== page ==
Since Hong Kong returned to Chinese sovereignty, national identity building became an important part of school education meeting some resistance in Hong Kong society. In 2012, thousands of school stakeholders protested against the introduction of the 2012 Guide of Moral and National Education (MNE). These conflicts have influenced teachers’ attitudes towards MNE and curriculum choices. Employing the Model of Teachers’ Perceptions of Moral and National Education, this research investigates the factors affecting teachers’ perceptions of MNE, as a national identity building curriculum. The findings indicated that “perceived other support for MNE,” “perceived non-monetary cost–benefits,” “perceived concerns of MNE,” and “comparison with the previous system (Moral and Civic education)” were the significant predictors for teachers’ receptivity of MNE. The results suggested that if teachers were supported by others, they were more likely to support MNE; and they were less likely to support the implementation of MNE when teachers had serious concerns about it. The results recommended adding media and socio-political factors into the Model of Teachers’ Receptivity to curriculum changes. The discussion will employ identity grafting (Lee in Managing Chineseness: Identity and ethnic management in Singapore, Palgrave Macmillan, London, 2017) as a point of comparison to identify the theoretical implications of MNE. Copyright © 2020 Springer Nature B.V.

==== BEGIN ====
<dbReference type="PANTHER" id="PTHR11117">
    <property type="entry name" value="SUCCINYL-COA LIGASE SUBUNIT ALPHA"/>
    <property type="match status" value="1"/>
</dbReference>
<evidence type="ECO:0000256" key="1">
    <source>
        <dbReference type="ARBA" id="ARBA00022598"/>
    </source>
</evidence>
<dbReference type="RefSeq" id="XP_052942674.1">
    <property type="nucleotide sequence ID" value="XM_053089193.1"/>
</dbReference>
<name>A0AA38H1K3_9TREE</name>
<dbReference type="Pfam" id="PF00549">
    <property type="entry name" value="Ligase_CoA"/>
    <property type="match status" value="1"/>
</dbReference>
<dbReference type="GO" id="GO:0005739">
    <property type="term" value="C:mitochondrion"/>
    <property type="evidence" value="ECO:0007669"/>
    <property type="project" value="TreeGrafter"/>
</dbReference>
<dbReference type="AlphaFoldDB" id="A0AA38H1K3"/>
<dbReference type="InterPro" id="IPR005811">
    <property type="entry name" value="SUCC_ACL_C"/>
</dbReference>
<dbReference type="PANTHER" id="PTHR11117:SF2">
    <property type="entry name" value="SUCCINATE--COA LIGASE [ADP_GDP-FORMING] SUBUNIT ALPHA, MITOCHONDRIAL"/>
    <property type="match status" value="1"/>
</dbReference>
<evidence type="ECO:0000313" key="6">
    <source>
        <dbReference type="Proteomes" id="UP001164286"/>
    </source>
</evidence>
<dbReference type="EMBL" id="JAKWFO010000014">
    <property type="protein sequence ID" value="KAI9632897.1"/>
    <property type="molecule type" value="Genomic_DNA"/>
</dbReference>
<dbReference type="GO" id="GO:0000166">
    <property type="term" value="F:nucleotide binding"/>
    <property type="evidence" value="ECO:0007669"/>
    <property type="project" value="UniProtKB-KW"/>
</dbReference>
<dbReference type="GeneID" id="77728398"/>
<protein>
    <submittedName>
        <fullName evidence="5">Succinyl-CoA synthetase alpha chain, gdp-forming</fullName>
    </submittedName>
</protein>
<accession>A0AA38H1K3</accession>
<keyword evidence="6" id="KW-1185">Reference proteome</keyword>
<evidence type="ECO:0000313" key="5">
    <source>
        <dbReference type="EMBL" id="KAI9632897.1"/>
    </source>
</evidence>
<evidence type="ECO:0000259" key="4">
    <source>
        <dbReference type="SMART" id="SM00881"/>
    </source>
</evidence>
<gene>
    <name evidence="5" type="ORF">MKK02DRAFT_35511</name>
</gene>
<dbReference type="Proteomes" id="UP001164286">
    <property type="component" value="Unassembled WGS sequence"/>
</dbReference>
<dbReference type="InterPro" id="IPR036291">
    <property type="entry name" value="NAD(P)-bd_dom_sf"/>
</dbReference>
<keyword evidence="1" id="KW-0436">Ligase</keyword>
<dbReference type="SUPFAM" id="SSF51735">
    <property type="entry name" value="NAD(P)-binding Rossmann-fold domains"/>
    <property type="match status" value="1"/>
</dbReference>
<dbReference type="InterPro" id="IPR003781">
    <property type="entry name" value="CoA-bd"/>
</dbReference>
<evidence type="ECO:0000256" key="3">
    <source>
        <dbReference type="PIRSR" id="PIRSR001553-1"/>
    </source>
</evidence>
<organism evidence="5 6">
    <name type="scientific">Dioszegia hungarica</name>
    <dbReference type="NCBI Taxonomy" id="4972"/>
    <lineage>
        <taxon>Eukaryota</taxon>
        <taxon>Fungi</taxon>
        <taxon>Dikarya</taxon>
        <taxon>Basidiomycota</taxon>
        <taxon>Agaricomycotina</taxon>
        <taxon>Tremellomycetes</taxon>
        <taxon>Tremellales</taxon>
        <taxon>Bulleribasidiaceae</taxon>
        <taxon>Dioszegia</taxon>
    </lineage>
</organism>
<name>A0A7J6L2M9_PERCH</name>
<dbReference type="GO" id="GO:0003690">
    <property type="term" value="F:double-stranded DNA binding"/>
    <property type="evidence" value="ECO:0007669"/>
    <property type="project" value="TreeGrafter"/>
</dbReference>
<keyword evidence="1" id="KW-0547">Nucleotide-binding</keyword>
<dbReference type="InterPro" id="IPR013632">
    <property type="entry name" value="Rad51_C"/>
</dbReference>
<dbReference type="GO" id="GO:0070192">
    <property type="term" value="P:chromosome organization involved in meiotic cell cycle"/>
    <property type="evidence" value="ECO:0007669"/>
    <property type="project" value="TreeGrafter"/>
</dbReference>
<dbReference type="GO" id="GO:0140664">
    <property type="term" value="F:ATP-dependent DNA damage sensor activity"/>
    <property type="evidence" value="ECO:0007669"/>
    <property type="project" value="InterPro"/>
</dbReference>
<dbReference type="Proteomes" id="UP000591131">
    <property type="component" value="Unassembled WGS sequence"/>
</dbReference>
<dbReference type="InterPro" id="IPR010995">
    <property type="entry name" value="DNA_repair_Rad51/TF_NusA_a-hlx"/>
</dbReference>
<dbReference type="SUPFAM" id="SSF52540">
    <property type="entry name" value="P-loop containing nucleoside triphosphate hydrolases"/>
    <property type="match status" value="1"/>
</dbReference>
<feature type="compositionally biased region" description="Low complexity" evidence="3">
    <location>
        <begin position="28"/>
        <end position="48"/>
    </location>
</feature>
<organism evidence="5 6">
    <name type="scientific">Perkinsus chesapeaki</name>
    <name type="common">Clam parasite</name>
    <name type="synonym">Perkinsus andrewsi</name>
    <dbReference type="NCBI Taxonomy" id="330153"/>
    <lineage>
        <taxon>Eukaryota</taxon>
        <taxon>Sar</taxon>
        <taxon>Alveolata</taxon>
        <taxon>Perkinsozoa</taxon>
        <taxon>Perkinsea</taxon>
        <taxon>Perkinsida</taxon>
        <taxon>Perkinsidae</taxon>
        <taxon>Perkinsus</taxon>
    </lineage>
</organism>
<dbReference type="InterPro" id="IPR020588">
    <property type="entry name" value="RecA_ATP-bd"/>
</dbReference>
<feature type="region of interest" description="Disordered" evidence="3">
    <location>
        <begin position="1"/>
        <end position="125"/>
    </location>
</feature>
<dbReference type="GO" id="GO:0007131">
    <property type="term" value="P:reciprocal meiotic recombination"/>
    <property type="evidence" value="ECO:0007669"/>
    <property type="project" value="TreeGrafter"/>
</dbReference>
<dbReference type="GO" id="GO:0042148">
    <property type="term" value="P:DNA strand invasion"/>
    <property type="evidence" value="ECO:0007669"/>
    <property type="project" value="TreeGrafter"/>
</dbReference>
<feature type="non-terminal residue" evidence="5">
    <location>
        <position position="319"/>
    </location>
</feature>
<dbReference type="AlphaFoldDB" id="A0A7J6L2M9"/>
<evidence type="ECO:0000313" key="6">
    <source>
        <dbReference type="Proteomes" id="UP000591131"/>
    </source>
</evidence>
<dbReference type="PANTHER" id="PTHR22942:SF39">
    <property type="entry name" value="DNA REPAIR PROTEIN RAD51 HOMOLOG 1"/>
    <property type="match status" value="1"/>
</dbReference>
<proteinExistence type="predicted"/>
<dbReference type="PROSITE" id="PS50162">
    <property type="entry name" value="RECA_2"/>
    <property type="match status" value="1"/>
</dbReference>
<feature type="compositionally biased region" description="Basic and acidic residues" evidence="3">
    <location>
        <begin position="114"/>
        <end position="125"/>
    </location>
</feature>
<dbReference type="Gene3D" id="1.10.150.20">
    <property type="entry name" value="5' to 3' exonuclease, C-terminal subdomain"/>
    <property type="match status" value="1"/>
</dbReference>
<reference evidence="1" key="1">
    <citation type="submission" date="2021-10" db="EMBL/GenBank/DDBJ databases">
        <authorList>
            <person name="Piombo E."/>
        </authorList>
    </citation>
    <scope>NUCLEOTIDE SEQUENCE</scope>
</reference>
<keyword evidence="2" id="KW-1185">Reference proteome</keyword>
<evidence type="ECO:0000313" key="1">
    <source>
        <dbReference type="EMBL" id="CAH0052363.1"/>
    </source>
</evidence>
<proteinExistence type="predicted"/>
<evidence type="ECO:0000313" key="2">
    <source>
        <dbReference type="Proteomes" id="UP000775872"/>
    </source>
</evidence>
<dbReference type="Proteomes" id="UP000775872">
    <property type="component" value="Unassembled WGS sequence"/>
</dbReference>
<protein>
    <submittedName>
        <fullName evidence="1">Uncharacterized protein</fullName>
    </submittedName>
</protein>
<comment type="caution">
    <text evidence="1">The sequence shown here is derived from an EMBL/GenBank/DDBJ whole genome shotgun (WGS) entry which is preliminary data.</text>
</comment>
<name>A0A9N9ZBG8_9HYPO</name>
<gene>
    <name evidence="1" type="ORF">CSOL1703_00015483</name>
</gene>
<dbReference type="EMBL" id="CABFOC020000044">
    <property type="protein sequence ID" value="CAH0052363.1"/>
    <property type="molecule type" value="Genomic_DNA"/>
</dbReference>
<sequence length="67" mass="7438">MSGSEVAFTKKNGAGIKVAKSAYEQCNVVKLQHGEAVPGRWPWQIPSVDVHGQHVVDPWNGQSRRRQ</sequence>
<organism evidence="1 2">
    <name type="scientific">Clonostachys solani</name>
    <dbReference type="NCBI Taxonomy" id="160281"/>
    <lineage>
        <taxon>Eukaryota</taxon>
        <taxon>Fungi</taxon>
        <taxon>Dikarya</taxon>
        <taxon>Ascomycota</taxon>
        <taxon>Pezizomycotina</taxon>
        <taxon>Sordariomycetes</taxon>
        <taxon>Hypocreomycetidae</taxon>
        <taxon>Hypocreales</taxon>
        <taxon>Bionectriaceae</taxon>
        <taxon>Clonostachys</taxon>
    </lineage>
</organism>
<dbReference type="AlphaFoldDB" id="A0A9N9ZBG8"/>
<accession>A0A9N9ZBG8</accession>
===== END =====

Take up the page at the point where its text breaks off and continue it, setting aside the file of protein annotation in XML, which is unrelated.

CitationWong, K. L., Haste, H., Lee, J. C.-K., Kennedy, K. J., & Chan, J. K.-S. (2020). A proposed model for teachers’ perceptions of national and moral education: A national identity building curriculum in post-colonial Hong Kong. Journal of Educational Change, 22(2), 221-246. doi: 10.1007/s10833-020-09388-x
- Teachers’ perceptions
- Citizenship education
- National identity building
- Nationalism and patriotism